Kat G says
My understanding is that there is a 10% tax on earnings, but not on principal. http://www.savingforcollege.com/intro_to_529s/what-is-the-penalty-on-an-unused-529-plan.php
Amelia Bedelia says
Kat, this is not correct. there is a 10% PENALTY only on earnings. PLUS, there is tax on the full amount of earnings, at applicable rates. Also, there is a state tax recapture (i.e., additional earnings) on any amount that was deducted on a state return (i.e., the 10k deduction a year available in many states must then be recaptured as income in the year of unqualified distribution).
Kat G says
You’re right, I spoke too soon — thank you!
We set up a custodial savings account rather than a 529 because of the penalty associated with a 529 if you don’t end up using the funds for an educational purpose. (I know everyone assumes that their kid will go to college, but what if s/he doesn’t for whatever reason?) So we just set up a custodial savings account for the time being. As far as I can tell, nothing stops us from moving the money from that account into a 529 down the road if/when it becomes apparent that our kiddo is college-bound and/or when the amount of money in the custodial savings account gets to the point that it makes more sense for us to have a 529 from a tax standpoint.
We did the same, as did my parents (for our children) because who knows what the future holds? I don’t think 529s were around when I was a kid, but I had an ROTC scholarship so the majority of the 529 would’ve been largely useless. But in my family (on both sides), the expectation is to join the military and get schooling out of it.
We set up 529’s for both of our kids last year (ages 3 and 1 at the time). We contributed quite a bit to each and now cannot contribute again for five more years without triggering taxes, so we’re not going to. There is no income tax deduction for our state, so there is no benefit to us to contributing annually instead of all at once, and we were lucky to have the money available to contribute. If we don’t use the money for college, we just pay tax on the interest plus a penalty (10%?), so we just end up with 10% less than we would have if the money were not in a 529. Given that our kids are likely to go to college, it’s a bet we are willing to take for the tax benefit. One unexpected benefit is that it feels like we no longer have that money, so we’re not tempted to use it on anything (like a down payment on a new house).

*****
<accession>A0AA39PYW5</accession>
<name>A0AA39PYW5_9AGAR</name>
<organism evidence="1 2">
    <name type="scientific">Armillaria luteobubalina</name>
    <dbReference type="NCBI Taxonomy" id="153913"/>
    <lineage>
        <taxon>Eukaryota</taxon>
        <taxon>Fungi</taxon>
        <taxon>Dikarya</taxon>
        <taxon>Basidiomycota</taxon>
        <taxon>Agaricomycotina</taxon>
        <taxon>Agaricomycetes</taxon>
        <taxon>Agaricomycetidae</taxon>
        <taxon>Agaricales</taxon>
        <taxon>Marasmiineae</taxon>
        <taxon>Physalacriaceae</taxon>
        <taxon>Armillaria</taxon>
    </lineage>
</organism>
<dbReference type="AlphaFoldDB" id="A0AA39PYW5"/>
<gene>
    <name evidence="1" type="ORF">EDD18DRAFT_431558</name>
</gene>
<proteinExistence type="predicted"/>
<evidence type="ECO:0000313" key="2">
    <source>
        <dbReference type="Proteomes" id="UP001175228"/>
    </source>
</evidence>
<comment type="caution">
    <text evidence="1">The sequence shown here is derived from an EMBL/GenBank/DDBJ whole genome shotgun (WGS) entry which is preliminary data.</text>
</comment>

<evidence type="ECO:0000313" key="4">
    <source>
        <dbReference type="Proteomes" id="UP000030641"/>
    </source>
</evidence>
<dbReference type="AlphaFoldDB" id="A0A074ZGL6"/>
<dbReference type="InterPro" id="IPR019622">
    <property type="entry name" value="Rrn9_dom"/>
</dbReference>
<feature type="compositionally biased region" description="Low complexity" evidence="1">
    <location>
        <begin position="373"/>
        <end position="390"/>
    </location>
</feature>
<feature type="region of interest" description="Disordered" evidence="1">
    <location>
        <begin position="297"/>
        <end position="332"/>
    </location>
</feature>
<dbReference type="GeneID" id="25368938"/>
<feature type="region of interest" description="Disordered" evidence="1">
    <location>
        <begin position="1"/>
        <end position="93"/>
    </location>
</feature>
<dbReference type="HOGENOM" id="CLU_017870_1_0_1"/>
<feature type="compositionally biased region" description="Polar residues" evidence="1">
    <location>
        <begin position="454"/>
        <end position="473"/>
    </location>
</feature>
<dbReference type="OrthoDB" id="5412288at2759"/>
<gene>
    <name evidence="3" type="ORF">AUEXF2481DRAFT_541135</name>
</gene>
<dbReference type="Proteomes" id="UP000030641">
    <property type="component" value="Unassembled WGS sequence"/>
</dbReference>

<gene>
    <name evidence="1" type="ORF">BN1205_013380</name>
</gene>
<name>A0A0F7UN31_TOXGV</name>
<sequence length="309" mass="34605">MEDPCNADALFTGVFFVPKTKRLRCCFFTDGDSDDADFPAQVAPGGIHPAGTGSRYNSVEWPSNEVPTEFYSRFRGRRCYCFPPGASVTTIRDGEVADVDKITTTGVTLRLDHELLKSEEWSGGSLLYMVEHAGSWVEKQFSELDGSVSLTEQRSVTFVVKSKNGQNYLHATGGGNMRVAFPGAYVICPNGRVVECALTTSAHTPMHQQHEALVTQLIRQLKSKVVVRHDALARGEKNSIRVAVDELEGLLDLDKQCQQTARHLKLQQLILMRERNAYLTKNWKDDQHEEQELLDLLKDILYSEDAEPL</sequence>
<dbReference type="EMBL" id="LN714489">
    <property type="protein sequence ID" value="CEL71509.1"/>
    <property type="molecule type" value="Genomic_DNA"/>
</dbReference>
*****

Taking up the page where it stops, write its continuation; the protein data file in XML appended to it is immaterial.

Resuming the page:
My parents have set up some sort of account for our daughter that they contribute too. I don’t ask too much about it, nor do I count on anything from them. For our part, my husband and I have talked about skipping a 529 and instead setting up IRAs for the kids. Each child will have *some* income per year from the Alaska PFD, which we can put in. We’re trying to figure out if we have to claim they were actually paid for work to put any more in. At 11 months, she’s a bit young to be slinging fries at McDonald’s, but I’m open to the idea of reporting some modeling income for her if it allows us to invest.
We set up 529s after each of our kids was born and contribute $10,000 per year. We use NY state plan and get the NY state deduction (which by the way is $10,000 per couple not $10,000 per kid).
We had been doing $10,000 per child but once we added tuition and more expensive activities we scaled back given our nanny expense we decided to stick to $10,000 and then contribute more when our younger child enters public K this fall and we are no longer paying for nanny and tuition for private nursery school.
In my opinion, FINRA has the best college savings calculator since it allows you to inflate contributions.